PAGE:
COVID-19 spotlights the critical need for Datacubed’s remote and flexible electronic clinical outcomes assessment technology
Advanced mHealth technology firm offers study teams infection identification solutions in real-time
Datacubed Health’s Paul Glimcher and Jenn Cho discuss how geofencing technology can drastically reduce missing data in clinical trials.
Janssen has selected Datacubed Health to provide geofencing technology solutions in order to detect patient hospitalizations in clinical trials.
Datacubed Health today launches the Linkt Location app, which tracks participant interactions with health care facilities, providing reminders and other communications to garner insight into health events that are often unreported.
Datacubed Health today announced the launch of Linkt Location, a unique technology solution that allows pharmaceutical companies, clinical research organizations (CROs) and other healthcare providers to accurately detect significant health events that often go undetected with existing data capture methods.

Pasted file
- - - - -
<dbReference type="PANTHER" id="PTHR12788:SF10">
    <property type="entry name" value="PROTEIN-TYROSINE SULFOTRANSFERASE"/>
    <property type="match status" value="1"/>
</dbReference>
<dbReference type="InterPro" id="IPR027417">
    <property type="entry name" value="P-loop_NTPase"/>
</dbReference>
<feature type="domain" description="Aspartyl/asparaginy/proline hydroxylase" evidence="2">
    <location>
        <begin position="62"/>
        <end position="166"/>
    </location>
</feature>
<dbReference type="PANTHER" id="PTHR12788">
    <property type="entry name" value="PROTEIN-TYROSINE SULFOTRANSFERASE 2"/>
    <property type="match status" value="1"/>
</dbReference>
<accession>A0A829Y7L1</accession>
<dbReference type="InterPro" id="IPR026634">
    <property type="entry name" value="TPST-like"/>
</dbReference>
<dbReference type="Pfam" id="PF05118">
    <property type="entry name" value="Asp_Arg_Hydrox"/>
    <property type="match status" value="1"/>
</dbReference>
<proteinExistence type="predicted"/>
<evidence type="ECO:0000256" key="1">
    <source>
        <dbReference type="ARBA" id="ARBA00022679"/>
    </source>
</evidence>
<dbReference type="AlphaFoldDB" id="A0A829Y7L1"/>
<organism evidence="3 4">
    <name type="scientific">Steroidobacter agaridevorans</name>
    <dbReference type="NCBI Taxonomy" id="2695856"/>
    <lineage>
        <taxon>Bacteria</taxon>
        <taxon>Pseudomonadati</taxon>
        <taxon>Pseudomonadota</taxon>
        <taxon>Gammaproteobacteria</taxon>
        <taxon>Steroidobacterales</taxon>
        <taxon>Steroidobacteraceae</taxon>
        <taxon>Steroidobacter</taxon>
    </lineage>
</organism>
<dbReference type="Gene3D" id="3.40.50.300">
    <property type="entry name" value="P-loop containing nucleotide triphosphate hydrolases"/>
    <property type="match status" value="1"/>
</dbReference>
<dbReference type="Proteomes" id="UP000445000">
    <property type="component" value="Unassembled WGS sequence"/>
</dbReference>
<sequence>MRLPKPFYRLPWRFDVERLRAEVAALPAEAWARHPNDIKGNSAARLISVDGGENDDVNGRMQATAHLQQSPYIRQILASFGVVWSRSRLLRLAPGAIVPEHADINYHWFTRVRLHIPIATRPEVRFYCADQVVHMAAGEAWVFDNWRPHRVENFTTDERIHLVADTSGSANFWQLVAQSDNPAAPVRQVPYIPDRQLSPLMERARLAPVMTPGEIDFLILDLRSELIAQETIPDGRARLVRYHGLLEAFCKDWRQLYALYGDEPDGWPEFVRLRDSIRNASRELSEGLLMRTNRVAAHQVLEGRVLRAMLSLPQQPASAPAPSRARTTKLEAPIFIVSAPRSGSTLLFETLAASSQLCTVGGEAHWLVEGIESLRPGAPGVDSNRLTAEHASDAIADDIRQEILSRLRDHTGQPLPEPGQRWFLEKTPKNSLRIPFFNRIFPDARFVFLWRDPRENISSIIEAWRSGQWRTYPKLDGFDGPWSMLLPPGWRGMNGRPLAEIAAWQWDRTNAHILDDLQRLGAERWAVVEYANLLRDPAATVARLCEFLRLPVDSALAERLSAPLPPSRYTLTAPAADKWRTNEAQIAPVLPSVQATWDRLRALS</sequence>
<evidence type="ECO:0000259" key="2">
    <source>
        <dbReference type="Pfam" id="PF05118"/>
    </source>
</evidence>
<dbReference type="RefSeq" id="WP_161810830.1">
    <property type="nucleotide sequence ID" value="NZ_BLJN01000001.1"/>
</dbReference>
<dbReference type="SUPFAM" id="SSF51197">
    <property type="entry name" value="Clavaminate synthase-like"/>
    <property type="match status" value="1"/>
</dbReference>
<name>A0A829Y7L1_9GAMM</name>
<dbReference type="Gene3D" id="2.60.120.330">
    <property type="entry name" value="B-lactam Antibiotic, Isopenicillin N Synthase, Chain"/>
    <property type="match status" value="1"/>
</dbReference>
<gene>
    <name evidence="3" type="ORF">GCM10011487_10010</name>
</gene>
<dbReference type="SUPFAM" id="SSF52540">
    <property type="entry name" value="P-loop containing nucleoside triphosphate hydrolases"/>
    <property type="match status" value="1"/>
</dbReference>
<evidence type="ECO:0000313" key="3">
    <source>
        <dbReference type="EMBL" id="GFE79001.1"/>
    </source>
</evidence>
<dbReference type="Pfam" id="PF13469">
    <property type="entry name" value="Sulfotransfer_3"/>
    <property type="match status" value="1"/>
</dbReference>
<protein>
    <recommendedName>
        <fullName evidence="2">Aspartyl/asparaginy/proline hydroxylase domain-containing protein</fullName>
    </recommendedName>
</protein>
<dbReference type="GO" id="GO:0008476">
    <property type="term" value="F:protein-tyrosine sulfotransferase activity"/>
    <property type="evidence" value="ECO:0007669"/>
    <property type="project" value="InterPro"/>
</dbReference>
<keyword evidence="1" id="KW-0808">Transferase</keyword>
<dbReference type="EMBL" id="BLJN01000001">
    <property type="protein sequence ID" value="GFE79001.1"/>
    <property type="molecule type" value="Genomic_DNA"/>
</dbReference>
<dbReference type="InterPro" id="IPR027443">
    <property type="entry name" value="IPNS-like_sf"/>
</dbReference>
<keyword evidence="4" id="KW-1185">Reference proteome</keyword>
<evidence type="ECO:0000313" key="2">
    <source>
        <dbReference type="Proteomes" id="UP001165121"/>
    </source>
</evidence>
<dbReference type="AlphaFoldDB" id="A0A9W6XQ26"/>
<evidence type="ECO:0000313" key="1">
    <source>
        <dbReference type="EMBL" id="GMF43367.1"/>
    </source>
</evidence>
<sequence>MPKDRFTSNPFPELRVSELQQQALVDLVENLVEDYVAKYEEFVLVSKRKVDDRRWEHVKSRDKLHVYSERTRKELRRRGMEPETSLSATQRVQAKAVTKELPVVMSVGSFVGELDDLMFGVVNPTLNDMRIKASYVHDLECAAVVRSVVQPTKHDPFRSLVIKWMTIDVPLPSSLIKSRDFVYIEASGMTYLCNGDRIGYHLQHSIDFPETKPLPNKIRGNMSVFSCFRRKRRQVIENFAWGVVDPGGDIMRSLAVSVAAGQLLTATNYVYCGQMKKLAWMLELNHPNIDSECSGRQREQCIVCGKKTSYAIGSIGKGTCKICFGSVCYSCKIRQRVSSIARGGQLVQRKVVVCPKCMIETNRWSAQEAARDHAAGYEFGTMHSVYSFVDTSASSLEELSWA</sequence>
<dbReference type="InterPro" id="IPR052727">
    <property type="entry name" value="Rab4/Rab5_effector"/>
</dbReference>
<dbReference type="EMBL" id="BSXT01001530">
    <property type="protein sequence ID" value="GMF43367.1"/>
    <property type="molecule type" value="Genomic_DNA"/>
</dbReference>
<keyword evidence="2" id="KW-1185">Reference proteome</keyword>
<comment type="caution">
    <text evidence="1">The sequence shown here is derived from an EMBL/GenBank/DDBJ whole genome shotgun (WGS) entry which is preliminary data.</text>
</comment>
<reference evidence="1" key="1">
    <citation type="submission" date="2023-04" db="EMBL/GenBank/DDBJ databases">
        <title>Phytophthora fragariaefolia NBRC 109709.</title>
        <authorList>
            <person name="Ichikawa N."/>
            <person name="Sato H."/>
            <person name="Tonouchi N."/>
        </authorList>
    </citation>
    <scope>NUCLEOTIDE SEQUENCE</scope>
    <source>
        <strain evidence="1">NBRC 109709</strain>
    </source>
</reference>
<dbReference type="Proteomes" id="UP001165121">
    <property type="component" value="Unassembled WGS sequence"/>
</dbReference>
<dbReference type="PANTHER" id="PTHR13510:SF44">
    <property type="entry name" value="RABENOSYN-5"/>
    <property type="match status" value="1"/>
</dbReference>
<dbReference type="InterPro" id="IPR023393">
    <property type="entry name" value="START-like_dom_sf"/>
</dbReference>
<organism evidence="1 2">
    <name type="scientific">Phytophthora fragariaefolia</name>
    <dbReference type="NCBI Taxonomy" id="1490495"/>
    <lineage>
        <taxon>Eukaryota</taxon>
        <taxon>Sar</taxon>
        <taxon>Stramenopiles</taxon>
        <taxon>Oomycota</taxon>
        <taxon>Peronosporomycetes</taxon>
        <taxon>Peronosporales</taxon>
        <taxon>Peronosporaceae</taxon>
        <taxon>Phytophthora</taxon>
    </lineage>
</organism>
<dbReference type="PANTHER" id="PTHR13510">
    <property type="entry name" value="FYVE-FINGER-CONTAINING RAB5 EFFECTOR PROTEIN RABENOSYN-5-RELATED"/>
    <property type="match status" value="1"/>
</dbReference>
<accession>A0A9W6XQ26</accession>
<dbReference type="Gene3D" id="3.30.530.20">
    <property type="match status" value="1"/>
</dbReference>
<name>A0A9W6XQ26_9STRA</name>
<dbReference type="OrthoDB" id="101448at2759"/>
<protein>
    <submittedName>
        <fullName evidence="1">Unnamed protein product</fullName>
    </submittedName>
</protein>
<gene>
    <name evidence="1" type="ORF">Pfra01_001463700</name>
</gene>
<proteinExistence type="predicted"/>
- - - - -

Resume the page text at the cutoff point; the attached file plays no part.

With virtual health transforming the entire healthcare landscape, pharma is leveraging digital health tools to improve its processes.
Today’s mostly paper-dependent clinical trials pose fundamental challenges to the pharmaceutical industry. Such trials can be prohibitively expensive, struggle to enroll and retain a sufficient number of participants, and have difficulty maintaining compliance and data reliability. But with the advent of virtual and partially virtual trials using digital tools and devices, we have the opportunity to substantially improve efficiency by deploying the same design principles that make consumer apps so successful.
How close are we to personalizing healthcare? This was the theme of MM&M and Deloitte Digital’s aptly named event, Humanizing the Health Experience, which took place at Deloitte Digital’s downtown NYC offices earlier this month.
Scientists with the Dominantly Inherited Alzheimer Network (DIAN) at the Washington University in St. Louis School of Medicine are undertaking five years of studies of a rare form of early-onset Alzheimer’s disease using a “bring your own device” (BYOD) study model.